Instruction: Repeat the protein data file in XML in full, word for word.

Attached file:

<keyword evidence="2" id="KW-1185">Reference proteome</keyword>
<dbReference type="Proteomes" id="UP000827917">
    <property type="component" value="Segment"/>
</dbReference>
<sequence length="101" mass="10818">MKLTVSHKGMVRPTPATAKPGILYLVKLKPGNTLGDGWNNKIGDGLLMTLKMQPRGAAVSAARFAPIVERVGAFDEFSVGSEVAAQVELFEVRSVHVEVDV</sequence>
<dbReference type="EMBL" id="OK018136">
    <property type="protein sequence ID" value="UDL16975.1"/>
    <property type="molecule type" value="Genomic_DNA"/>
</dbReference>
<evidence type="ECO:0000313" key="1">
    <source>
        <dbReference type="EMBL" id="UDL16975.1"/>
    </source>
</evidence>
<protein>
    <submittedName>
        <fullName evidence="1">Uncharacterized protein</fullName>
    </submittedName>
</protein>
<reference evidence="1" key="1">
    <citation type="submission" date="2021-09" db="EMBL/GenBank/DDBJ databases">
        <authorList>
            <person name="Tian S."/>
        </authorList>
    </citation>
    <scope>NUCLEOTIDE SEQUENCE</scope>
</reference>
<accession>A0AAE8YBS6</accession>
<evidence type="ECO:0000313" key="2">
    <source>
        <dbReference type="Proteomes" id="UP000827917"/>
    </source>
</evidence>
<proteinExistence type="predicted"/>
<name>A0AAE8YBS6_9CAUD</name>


<keyword evidence="2" id="KW-1185">Reference proteome</keyword>
<dbReference type="Proteomes" id="UP000827917">
    <property type="component" value="Segment"/>
</dbReference>
<sequence length="101" mass="10818">MKLTVSHKGMVRPTPATAKPGILYLVKLKPGNTLGDGWNNKIGDGLLMTLKMQPRGAAVSAARFAPIVERVGAFDEFSVGSEVAAQVELFEVRSVHVEVDV</sequence>
<dbReference type="EMBL" id="OK018136">
    <property type="protein sequence ID" value="UDL16975.1"/>
    <property type="molecule type" value="Genomic_DNA"/>
</dbReference>
<evidence type="ECO:0000313" key="1">
    <source>
        <dbReference type="EMBL" id="UDL16975.1"/>
    </source>
</evidence>
<protein>
    <submittedName>
        <fullName evidence="1">Uncharacterized protein</fullName>
    </submittedName>
</protein>
<reference evidence="1" key="1">
    <citation type="submission" date="2021-09" db="EMBL/GenBank/DDBJ databases">
        <authorList>
            <person name="Tian S."/>
        </authorList>
    </citation>
    <scope>NUCLEOTIDE SEQUENCE</scope>
</reference>
<accession>A0AAE8YBS6</accession>
<evidence type="ECO:0000313" key="2">
    <source>
        <dbReference type="Proteomes" id="UP000827917"/>
    </source>
</evidence>
<proteinExistence type="predicted"/>
<name>A0AAE8YBS6_9CAUD</name>